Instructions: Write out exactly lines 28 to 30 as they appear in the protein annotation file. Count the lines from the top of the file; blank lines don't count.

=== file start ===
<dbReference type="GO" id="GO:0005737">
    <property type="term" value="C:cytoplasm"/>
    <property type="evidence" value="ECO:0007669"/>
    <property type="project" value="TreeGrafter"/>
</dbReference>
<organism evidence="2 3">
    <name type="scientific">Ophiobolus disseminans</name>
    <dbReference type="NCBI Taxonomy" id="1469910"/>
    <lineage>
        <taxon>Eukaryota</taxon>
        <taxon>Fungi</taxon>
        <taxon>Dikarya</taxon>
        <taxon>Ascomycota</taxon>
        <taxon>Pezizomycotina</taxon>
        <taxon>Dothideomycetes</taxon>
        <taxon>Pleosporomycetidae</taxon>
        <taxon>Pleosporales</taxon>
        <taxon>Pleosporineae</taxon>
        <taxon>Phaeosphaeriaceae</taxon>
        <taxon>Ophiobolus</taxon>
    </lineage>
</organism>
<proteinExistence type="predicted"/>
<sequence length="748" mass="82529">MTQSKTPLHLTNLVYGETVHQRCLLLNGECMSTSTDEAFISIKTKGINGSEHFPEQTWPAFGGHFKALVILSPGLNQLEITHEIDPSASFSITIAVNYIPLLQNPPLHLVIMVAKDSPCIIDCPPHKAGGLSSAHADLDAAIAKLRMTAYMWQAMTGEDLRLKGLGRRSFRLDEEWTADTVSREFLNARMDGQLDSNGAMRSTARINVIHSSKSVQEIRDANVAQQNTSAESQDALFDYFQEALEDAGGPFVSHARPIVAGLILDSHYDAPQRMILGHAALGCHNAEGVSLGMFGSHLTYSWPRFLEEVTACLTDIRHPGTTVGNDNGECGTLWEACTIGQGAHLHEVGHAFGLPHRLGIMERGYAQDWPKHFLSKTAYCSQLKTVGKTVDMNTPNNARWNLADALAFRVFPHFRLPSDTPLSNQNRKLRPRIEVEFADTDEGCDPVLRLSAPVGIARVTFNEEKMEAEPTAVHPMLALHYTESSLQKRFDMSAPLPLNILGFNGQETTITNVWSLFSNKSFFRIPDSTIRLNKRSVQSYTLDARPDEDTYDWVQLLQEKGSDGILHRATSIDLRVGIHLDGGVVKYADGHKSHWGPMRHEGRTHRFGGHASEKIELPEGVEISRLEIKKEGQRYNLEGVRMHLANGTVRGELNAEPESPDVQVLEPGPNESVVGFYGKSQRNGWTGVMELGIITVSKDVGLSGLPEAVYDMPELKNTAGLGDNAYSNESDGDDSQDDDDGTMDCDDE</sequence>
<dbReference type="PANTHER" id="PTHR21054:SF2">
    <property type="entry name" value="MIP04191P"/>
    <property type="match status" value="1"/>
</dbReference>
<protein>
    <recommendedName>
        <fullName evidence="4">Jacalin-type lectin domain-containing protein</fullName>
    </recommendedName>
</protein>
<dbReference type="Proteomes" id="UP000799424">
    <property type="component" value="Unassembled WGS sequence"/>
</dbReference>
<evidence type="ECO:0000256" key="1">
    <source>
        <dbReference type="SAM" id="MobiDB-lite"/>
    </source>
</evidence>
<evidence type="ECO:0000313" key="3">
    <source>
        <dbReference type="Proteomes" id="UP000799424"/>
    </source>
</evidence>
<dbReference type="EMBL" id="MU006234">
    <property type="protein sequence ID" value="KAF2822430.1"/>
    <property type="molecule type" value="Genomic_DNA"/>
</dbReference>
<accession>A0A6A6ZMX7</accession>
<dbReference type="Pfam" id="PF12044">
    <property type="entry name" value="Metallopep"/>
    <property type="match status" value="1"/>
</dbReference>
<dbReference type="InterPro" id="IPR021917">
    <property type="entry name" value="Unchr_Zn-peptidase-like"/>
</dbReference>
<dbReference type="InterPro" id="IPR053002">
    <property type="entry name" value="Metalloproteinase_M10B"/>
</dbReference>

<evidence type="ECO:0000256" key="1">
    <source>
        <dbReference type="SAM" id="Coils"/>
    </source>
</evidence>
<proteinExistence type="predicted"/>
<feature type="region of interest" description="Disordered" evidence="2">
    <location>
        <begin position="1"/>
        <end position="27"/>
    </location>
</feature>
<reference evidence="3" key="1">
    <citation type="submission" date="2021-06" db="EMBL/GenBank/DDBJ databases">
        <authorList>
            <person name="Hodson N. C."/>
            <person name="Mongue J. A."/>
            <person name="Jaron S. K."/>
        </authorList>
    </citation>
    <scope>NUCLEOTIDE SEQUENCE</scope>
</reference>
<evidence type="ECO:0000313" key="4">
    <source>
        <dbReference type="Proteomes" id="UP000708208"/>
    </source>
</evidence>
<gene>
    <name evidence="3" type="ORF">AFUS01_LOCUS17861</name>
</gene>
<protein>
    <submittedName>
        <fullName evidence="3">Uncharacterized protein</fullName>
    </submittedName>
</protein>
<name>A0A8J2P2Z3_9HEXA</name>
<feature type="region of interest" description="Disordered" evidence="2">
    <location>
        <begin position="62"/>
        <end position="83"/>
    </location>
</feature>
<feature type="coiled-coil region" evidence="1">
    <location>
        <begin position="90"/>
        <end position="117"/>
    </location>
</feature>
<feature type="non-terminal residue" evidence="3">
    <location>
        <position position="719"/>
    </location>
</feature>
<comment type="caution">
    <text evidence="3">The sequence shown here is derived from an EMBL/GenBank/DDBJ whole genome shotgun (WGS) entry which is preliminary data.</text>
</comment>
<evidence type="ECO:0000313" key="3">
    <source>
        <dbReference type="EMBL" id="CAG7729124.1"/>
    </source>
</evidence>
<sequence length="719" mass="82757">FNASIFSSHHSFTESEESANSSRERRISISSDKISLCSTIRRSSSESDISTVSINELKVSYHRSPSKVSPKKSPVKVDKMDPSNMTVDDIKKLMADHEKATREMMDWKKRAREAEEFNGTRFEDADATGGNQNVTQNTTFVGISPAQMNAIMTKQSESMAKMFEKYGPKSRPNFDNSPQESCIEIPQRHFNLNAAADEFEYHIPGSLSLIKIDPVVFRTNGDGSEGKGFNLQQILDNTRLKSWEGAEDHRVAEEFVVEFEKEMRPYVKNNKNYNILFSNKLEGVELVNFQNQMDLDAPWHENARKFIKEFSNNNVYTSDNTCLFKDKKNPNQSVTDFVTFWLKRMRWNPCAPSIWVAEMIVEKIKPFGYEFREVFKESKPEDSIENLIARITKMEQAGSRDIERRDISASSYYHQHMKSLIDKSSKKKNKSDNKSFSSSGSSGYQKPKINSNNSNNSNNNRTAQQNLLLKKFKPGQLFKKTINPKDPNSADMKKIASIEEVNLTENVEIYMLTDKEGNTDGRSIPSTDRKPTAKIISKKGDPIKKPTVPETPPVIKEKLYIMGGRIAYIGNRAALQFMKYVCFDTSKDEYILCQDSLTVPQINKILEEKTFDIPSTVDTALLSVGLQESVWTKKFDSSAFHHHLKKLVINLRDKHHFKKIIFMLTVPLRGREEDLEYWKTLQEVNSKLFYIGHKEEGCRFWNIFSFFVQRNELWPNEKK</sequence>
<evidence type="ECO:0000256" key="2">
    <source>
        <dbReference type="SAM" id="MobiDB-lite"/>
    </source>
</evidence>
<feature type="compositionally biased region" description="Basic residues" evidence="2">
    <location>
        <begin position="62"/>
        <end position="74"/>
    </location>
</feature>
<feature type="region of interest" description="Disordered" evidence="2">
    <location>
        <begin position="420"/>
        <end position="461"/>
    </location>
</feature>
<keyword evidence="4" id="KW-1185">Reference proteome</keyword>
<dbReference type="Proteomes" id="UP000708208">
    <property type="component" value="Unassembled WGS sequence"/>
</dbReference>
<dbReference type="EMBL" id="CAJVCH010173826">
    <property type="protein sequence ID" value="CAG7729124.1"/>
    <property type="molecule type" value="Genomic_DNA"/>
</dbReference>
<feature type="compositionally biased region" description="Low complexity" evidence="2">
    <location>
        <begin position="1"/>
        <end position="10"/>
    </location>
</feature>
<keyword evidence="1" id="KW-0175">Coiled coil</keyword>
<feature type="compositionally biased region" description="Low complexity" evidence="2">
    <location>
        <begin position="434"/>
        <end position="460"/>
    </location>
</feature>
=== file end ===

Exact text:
</dbReference>
<protein>
    <recommendedName>